One of the grand dames of London’s hotel scene had £220 million spent on its refurbishment in 2010, but still cuts a serious dash with its mix of age-old charm and Edwardian meets art deco style. Fans who are happy to spend at least half a grand a night on a room (not including breakfast) return year after year for the super-luxe attention to detail, from the front desk to the bathroom fittings. Plus, the location looking out over the river on the Strand is far from a turn-off. As far as sustenance goes, you’ll be in good company: The Savoy Grill, now helmed by Gordon Ramsay, has hosted everyone from Marilyn Monroe to The Queen.
The location of this 82-room, seven-floor, no-frills hotel couldn’t be better if you want to be in the thick of it, flashing-lights and all. Every Hotel is slap-bang between Leicester Square and Piccadilly Circus and the rooms – which come with tea-making facilities, Nespresso machines, free fast wifi, free soft drinks in the minibar and good rain showers – are pretty sizeable given the price tag. Breakfast is included and there’s a small gym, while a restaurant provides no-fuss fare (pasta, pizza, burgers), which can also be ordered in advance and taken up to your room.
If you want to be adjacent to Oxford Street but not pay through the nose for the privilege, try this cheap and cheerful backpacker hostel in the heart of Soho. You won’t find much in the way of fancy details, but there are reasonably priced dormitory rooms, twins and doubles, along with a roof garden and guest-only bar. Wifi is free, too, and a buffet breakfast can be had for under a tenner. For location and price, it’s hard to beat: the whole of the West End is walkable from your base here on Dean Street.
If you’re looking for contemporary glamour with a side of eccentricity, try this Firmdale hotel, which is perfect for Regent Street, Oxford Street and Soho shopping. It’s a big space that includes a clutch of boutiques and some contemporary apartments set around a central courtyard, which is busy in summer with alfresco drinkers and diners. Co-owner Kit Kemp’s imaginative use of colour is in evidence throughout, with eye-catching art and fabrics used to great effect. There’s also a library, theatre/cinema and even a bowling alley.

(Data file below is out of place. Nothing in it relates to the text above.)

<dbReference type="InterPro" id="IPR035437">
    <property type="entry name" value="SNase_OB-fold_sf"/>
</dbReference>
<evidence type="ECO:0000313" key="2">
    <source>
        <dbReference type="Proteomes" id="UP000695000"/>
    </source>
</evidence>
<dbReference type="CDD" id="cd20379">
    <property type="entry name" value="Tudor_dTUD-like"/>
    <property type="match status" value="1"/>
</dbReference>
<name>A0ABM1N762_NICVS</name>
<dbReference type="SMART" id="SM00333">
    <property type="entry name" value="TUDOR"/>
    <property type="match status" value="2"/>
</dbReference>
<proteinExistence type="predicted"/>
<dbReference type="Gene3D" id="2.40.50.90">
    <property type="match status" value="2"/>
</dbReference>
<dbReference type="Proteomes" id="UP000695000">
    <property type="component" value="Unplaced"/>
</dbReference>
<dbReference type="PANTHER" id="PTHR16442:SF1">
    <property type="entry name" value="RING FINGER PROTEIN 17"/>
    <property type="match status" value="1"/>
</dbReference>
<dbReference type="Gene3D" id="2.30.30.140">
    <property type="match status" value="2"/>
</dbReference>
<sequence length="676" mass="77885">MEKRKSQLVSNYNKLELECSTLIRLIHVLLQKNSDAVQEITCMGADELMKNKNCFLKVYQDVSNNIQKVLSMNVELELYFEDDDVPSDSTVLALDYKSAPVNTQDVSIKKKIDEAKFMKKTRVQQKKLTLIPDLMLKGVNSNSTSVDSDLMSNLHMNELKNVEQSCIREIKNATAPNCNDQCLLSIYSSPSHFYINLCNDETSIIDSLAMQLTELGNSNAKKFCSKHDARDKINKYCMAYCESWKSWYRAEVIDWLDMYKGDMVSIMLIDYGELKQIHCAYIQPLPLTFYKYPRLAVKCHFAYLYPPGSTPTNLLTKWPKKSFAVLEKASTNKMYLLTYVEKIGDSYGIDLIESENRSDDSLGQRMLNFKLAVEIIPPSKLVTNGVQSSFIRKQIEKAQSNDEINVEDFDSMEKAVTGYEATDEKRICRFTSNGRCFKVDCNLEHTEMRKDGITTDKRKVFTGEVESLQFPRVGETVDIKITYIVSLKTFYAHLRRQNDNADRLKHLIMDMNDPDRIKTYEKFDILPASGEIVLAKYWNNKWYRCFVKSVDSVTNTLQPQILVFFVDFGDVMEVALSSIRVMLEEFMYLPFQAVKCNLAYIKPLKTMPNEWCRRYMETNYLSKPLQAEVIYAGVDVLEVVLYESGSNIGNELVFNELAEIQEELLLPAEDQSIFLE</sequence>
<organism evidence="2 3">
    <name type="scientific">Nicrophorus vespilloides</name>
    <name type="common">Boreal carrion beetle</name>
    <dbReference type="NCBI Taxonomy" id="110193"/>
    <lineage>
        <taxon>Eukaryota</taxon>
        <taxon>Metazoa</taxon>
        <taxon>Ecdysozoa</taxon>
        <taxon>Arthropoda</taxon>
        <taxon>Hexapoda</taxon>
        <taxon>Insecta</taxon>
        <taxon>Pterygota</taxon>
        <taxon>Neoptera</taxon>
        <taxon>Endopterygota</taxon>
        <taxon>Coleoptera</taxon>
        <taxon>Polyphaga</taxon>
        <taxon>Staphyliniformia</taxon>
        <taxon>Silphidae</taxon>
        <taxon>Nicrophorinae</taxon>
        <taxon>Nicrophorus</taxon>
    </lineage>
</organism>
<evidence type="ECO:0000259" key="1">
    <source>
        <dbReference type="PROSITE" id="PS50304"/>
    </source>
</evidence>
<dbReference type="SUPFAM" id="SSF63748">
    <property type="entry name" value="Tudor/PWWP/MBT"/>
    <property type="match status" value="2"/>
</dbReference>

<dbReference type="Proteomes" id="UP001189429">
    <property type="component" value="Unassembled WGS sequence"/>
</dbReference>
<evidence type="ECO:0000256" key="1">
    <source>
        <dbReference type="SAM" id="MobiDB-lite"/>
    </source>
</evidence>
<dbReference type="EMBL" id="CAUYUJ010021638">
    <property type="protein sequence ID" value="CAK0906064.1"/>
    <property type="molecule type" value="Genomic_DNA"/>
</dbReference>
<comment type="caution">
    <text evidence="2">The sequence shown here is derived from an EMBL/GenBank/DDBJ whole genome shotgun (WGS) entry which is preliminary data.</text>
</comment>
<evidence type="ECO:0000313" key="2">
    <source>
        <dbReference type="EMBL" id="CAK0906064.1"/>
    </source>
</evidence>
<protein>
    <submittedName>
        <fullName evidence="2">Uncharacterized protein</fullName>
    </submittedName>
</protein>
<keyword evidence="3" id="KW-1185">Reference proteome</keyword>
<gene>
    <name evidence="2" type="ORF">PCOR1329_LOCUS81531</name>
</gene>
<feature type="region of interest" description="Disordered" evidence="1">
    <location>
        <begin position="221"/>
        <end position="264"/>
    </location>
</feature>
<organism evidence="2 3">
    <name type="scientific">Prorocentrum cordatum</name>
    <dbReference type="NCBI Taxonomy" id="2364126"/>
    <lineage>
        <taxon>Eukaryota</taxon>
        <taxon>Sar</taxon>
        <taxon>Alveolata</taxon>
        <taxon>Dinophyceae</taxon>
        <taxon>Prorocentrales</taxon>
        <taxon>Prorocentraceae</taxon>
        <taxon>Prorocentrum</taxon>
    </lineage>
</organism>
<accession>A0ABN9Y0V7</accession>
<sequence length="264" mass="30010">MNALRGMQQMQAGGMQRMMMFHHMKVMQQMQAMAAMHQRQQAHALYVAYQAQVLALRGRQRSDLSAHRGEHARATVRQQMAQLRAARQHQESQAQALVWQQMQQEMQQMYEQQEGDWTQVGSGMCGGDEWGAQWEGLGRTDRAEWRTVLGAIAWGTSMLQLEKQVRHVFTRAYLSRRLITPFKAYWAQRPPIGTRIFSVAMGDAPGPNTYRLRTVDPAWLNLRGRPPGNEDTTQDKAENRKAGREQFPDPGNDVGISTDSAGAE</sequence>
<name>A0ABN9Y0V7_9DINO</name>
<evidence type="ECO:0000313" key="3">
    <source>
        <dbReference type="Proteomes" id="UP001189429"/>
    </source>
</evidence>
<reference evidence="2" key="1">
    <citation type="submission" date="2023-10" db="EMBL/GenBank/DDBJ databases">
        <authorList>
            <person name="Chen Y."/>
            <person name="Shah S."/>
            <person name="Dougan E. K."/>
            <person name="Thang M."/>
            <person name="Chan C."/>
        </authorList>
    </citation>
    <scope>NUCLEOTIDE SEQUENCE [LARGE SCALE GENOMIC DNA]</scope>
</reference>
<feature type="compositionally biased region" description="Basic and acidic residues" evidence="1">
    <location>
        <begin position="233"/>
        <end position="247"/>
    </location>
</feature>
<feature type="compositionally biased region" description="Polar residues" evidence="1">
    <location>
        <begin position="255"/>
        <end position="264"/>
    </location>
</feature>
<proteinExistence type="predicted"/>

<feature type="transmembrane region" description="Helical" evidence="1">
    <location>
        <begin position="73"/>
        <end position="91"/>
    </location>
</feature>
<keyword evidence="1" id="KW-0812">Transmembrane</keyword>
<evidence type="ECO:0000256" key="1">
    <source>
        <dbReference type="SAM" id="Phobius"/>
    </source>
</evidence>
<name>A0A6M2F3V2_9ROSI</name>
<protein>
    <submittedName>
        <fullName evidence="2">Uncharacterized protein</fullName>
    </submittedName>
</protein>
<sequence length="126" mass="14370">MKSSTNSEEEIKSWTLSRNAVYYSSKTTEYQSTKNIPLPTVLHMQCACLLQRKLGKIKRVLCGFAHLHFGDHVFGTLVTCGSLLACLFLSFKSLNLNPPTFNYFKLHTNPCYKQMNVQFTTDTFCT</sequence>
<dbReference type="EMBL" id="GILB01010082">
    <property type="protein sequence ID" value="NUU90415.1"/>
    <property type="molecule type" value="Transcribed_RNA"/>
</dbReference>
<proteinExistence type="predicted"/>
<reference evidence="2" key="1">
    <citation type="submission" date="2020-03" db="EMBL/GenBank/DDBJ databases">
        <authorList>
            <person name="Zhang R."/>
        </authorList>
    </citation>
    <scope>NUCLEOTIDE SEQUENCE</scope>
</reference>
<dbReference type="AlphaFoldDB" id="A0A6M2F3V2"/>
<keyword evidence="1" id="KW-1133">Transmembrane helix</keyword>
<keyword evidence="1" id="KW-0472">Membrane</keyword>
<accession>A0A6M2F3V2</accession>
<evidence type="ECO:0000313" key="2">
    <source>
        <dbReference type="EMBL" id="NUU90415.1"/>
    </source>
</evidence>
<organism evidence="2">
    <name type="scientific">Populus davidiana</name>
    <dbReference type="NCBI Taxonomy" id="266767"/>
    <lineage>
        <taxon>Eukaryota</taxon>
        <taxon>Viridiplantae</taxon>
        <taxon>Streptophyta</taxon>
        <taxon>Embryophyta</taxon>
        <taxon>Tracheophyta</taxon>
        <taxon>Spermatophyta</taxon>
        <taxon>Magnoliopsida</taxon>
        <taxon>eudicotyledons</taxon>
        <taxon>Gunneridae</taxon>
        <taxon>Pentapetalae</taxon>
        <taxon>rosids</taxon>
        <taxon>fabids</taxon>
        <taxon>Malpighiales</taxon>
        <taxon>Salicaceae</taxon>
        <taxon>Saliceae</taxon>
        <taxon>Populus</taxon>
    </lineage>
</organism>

Like its sibling up the road just off Old Compton Street, this Z Hotel in Piccadilly offers simple but comfortable rooms for less than you’d pay elsewhere, along with the added quirk of free wine and cheese in the lobby every evening between 5pm and 7pm. Rooms are a bit of a squeeze – ditto the beds – and don’t come with fridges, but there are tea- and coffee-making facilities, TVs, free wifi and power showers in the en suite wetrooms. Really though, aside from the wallet-friendly price, the draw here is the location: quiet but super central.
It’s hard to imagine that central London’s most striking looking hotel was, until a few years ago, that least inspiring of spaces: a car rental garage. Now, with Antony Gormley’s ROOM sitting imposingly out front, a sculpture serving partly as a suite, it looks more like an art gallery than a hotel. Inside, its handsome art deco touches and slick, professional service make it a great choice for those looking for cool, luxurious class that’s conveniently located for a quick dash to Selfridges.
Another gem with an unbeatably buzzy Soho location is Hazlitt’s. Named after William Hazlitt, an eighteenth-century writer, the hotel comprises four connected Georgian townhouses and oozes traditional decadence. Pleasing touches include four-poster beds, freestanding bathtubs, working fireplaces, an honesty bar and a library, along with contemporary details such as iPod docks, REN toiletries and smart TVs. The knowledgeable front desk staff can help with theatre tickets, restaurant reservations and even club guest lists.
Considering this offering comes from the Soho House crew, the prices are surprisingly affordable. Keep an eye on advance offers and you can get a room for under £150. They're a bit snug, but you're paying for the location. Dean Street is sandwiched between Oxford Street and Shaftesbury Avenue after all, where you'll find prime shopping, eating, theatre, cinema and nightlife. Its in-house eatery is the perfect spot for people-watching in the utmost comfort.
Another backpacker option which offers private rooms too, is this hostel just a short hop from Oxford Street, and one of six YHA branches in London. There are 104 beds here starting at a little over a ocuple of tenners, with dorms and private rooms on five floors above a large pizza café and bar (both open to non-guests). The YHA is a dab hand at catering for a young crowd on a budget, and this branch showcases its expertise by being tidy, clean and sensibly thought-out – access to rooms is via keycard and there is free wifi.
The Edition has a camp, theatrical feel about it, which is probably unsurprising given that the man behind it is Ian Schrager – he who brought the world Studio 54. It’s a sexy, fancy space: think plenty of marble along with ornate ceilings and a colossal silver egg-shaped objet d’art for a chandelier in the lobby bar. Rooms mix modern-day hunting lodge tropes (dark wood, warm lighting) with sensible, sleek practicality. Naturally, there's an on-site basement club called, well, Basement, while Michelin-starred Jason Atherton runs the Edition’s much lauded restaurant, Berners Tavern.
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